The science world has been buffeted for nearly a decade by growing revelations that major bodies of scientific knowledge, published in peer-reviewed papers, may simply be wrong. Among recent instances: a cancer cell line used as the basis for over a thousand published breast cancer research studies was revealed to be actually a skin cancer cell line; a biotechnology company was able to replicate only six out of fifty-three “landmark” published studies it sought to validate; a test of more than one hundred potential drugs for treating amyotrophic lateral sclerosis in mice was unable to reproduce any of the positive findings that had been reported from previous studies; a compilation of nearly one hundred fifty clinical trials for therapies to block human inflammatory response showed that even though the therapies had supposedly been validated using mouse model experiments, every one of the trials failed in humans; a statistical assessment of the use of functional magnetic resonance imaging (fMRI) to map human brain function indicated that up to 70 percent of the positive findings reported in approximately 40,000 published fMRI studies could be false; and an article assessing the overall quality of basic and preclinical biomedical research estimated that between 75 and 90 percent of all studies are not reproducible.Not surprisingly he quotes John Ioannidis' famous 2005 paper, “Why Most Published Research Findings are False”, along with some more of his research. I first wrote about John Ioannidis back in 2013. His paper may have been the one that opened the floodgates, because the number of papers retracted annually started to blossom in that decade:
The number of retracted scientific publications rose tenfold during the first decade of this century, and although that number still remains in the mere hundreds, the growing number of studies such as those mentioned above suggests that poor quality, unreliable, useless, or invalid science may in fact be the norm in some fields, and the number of scientifically suspect or worthless publications may well be counted in the hundreds of thousands annually.Ioannidis says the most common fields for bad research papers are health, biomedicine, and psychology, but that may just be a function of where research money is going.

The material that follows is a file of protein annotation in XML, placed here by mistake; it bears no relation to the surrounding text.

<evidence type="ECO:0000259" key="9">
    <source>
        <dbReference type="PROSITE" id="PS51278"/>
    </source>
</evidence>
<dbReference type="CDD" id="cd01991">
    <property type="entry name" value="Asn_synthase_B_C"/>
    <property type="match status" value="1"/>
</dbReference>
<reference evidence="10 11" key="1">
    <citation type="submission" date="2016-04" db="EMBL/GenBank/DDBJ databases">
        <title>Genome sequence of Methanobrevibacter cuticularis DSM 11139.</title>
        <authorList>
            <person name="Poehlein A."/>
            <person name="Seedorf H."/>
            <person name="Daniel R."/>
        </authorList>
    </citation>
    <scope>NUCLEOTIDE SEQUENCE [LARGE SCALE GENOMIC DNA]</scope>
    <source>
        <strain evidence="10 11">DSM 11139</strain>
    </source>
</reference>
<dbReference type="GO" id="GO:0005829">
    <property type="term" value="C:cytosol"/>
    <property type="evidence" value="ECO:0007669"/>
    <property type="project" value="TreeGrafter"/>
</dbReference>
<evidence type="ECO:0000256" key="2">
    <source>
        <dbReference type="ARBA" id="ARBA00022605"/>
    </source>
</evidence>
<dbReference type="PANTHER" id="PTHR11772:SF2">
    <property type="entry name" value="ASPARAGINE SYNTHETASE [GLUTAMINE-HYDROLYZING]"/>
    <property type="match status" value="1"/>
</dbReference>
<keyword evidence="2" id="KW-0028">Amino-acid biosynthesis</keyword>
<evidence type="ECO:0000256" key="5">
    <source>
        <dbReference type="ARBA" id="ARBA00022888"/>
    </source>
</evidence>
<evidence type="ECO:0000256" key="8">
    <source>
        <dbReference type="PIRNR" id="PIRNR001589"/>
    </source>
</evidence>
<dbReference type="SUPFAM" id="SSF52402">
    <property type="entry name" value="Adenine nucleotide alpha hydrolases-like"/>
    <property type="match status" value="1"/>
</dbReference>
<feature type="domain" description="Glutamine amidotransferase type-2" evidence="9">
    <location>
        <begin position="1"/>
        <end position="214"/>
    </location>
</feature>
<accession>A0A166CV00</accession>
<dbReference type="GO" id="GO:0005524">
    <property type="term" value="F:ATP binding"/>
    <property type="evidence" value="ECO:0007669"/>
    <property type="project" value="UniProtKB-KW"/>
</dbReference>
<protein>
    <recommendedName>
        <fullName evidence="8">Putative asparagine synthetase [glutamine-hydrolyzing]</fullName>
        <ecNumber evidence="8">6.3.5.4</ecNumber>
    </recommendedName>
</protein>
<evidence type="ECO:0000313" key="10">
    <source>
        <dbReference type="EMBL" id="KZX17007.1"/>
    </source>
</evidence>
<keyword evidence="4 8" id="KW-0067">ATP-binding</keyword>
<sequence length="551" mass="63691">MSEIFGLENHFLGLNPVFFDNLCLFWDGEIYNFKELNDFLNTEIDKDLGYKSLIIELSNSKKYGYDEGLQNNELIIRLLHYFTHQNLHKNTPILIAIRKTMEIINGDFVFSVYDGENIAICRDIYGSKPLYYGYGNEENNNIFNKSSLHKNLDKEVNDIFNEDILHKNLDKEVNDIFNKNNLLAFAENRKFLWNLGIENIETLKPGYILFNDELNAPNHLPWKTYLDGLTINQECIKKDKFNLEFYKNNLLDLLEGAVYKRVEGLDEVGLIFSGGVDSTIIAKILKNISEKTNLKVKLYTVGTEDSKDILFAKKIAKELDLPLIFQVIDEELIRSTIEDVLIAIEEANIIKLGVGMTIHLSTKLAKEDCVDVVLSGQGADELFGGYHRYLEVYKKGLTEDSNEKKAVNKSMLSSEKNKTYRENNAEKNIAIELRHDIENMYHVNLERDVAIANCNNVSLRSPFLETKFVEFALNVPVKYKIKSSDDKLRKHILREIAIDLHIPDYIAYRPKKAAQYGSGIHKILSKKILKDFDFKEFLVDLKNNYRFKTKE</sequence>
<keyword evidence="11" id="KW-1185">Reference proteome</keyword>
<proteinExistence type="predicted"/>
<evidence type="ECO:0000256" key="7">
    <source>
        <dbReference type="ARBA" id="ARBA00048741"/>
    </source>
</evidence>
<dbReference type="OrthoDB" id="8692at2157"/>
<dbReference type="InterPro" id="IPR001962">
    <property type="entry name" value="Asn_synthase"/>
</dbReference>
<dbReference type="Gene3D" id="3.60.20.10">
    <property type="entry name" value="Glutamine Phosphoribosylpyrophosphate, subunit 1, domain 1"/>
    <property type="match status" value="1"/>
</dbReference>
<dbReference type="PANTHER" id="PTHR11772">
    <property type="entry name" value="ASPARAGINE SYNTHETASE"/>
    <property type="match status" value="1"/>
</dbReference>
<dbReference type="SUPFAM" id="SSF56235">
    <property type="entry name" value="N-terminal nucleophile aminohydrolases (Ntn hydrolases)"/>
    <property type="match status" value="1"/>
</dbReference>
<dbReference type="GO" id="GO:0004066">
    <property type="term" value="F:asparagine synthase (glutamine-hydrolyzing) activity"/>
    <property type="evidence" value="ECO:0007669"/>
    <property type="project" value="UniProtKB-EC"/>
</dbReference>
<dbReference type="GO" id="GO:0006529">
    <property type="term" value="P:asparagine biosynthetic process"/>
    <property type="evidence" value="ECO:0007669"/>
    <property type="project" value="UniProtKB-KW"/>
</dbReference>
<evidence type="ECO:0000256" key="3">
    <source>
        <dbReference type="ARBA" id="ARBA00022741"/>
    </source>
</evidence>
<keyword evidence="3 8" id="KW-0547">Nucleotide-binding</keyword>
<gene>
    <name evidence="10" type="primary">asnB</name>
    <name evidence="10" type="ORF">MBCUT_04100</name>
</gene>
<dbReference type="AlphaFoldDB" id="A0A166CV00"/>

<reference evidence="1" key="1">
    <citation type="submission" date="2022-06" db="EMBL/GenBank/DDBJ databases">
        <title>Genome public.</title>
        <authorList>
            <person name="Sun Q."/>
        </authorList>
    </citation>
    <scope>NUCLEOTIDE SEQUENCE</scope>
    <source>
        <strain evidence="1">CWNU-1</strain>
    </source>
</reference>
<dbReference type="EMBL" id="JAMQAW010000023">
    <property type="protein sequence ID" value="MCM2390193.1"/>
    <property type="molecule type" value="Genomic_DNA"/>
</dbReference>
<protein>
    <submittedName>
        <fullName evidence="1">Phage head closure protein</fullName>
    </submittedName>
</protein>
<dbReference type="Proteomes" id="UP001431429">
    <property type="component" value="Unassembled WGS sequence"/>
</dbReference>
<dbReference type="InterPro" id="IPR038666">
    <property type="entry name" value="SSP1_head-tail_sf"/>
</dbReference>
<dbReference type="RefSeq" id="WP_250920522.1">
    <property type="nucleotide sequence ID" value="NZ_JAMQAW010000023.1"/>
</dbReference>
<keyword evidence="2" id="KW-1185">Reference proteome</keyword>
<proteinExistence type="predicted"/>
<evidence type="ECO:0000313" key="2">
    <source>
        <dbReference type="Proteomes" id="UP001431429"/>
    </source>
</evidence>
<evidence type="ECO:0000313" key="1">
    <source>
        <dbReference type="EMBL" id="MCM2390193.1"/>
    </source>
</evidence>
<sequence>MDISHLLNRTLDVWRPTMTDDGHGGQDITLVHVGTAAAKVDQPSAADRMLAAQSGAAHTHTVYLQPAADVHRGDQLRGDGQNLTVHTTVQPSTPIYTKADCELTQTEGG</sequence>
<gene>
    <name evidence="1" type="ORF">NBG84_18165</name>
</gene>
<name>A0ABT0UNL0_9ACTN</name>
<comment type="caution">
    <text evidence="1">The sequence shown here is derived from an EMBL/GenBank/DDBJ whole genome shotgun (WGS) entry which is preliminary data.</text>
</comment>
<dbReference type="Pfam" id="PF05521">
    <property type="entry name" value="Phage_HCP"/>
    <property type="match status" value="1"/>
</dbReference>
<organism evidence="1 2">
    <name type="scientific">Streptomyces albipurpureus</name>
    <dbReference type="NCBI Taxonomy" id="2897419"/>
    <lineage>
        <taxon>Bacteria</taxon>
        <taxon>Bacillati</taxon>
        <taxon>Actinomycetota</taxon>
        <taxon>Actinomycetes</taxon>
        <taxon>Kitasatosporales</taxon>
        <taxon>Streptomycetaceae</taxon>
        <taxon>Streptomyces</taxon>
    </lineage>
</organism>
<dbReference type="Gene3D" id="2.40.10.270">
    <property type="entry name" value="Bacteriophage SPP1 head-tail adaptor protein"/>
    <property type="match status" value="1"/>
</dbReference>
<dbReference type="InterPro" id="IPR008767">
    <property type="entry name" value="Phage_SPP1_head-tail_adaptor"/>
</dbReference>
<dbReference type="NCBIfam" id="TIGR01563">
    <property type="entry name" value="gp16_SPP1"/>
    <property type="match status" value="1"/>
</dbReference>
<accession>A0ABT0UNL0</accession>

“Saving Science” is a far bigger article than just these few things. Author Daniel Sarewitz spends time discussing how we got into this mess. As WWII came to a close, there was an acknowledgement of how much that scientific teams had contributed to the victory and a deliberate effort to keep those teams together. Vannevar Bush, the MIT engineer called the “General of Physics” by Time Magazine, was the public face behind this push. He pushed a vision so appealing in its imagery that everyone bought into it.
Scientific progress on a broad front results from the free play of free intellects, working on subjects of their own choice, in the manner dictated by their curiosity for exploration of the unknown.Through example after example Sarewitz demonstrates that the progress of the late 20th century was virtually never, “free play of free intellects, working on subjects of their own choice”, but instead was almost always science being managed, being driven on specific topics for specific applications. Scientific knowledge advances most rapidly, and is of most value to society, when it is steered to solve problems — especially those related to technological innovation. Could it be that the War on Cancer has floundered because there's nobody in charge; nobody driving toward a goal and asking specific people specific questions?
From how the DOD pushed the development of the transistor, while putting up with poor results at first, to how the “War on Cancer” turned into individual scientists looking for findings that would give them a good paper and a good reputation rather than saving lives, it's a fascinating story. I have to admit that my initial reaction was that he was calling for more government oversight of science, bigger government, but as I read the article that slipped away, and what I think I see is a call for science to be more applied and not just, well, playing at whatever they find interesting: “the free play of free intellects, working on subjects of their own choice”.
A topic he didn't address was the politicization of science and how that drives bad science. In John Ioannidis' landmark 2005 paper he said one of the important factors associated with results being false is politicization: the hotter the research field, the more likely the results are to be false. Which explains Climate Science in one sentence.
One thing is for sure: as taxpayers, we're paying for a lot of bad science. For that reason alone, we should care.